“Voice” is a tricky subject for writers. It isn’t a teachable aspect of writing, but it is invaluable and strengthens with practice, perseverance and diligence. Usually a reader finds it within character in novels. You know, unique characters that simply are themselves. Readers may call them friend or enemy, but not fictional – for they have jumped off the page and into the real world.
I recently read Self Editing for Fiction Writers and authors Renni Browne and Dave King gave one of the best examples of a writer’s developing voice that I’d come across.
Take this first line:
It was the middle of a bright tropical afternoon that we made good our escape from the bay.
Okay, not bad, I guess, but hardly compelling. Years later the same novelist opens another story:
Call me Ishmael.
Wow! Melville jumps to the page with authority and power and never drops a note within that voice. Today Moby Dick is still considered to contain some of the best writing and the best “voice” in literature.
I knew Jane Austen had it. Each of her novels reads with succinct perfection. She is consistent, witty and we never doubt her. A few lines from any of her books and you recognize the power within her voice.
It is a truth universally acknowledged… As bold as Call me Ishmael. And beneath its layers, true too. It’s a truth universally acknowledged to all Mrs. Bennets that a young man must be in want of a wife, because all the Mrs. Bennets have the daughters who need to marry them.
But she’s subtle too; She lays her voice so completely within her characters that you forget it’s Austen speaking. Until you read Northanger Abbey. Here her narrative, and sharp voice, continually breaks through, telling us exactly what to think and making fun of all we take for granted. Here a few lines you can’t help but enjoy.
Her opening line:
No one who had ever seen Catherine Morland in her infancy would have supposed her born to be an heroine. Her situation in life, the character of her father and mother, her own person and disposition, were all equally against her.
The description continues and Austen tells us she isn’t going to let us go. This is going to be a different kind of story and she will be our guide.
Here is a later line I particularly enjoyed:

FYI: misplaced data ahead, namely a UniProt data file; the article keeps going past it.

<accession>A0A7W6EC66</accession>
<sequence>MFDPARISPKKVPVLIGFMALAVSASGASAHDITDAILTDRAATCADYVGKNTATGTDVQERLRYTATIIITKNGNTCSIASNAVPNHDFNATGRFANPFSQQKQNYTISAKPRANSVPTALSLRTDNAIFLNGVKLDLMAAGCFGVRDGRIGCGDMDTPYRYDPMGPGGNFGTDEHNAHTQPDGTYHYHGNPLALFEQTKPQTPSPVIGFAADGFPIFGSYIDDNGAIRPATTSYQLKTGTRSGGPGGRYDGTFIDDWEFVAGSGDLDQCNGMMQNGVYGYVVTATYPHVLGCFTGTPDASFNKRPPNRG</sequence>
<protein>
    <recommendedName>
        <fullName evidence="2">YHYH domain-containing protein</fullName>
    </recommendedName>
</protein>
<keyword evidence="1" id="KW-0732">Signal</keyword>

Catherine, meanwhile, undisturbed by presentiments of such an evil, or of any evil at all, except that of having but a shore set to dance down, enjoyed her usual happiness with Henry Tilney, listening with sparkling eyes to everything he said; and, in finding him irresistible, becoming so herself.
It struck me because it’s so true – in finding someone else irresistible, as Austen states over and over in this story, we appeal to their vanity and we become irresistible.
And finally, her fantastic defense of novels:
Yes, novels; for I will not adopt that ungenerous and impolitic custom, so common with novel-writers, of degrading, by their contemptuous censure, the very performances to the number of which they are themselves adding; joining with their greatest enemies in bestowing the harshest epithets on such works, and scarcely ever permitting them to be read by their own heroine, who, if she accidentally take up a novel, is sure to turn over its insipid pages with disgust. Alas! if the heroine of one novel be not patronised by the heroine of another, from whom can she expect protection and regard? I cannot approve of it. Let us leave it to the reviewers to abuse such effusions of fancy at their leisure, and over every new novel to talk in threadbare strains of the trash with which the press now groans. Let us not desert one another- we are an injured body.
Well said, Miss Austen. We readers and writers of the novel heartily agree!
This hasn’t been a terribly informative or serious post – my musings on narrative voice and the delight I’ve lately rediscovered in Northanger Abbey – but I hope it entices you to pick up this treasure again.
And… Are there novels you’ve read recently in which you’ve loved the narrative voice? Found it unique? Ones you would recommend highly in the comments section below?
Please do… I’m always looking for that Next Great Read.
Thanks for stopping by today…Katherine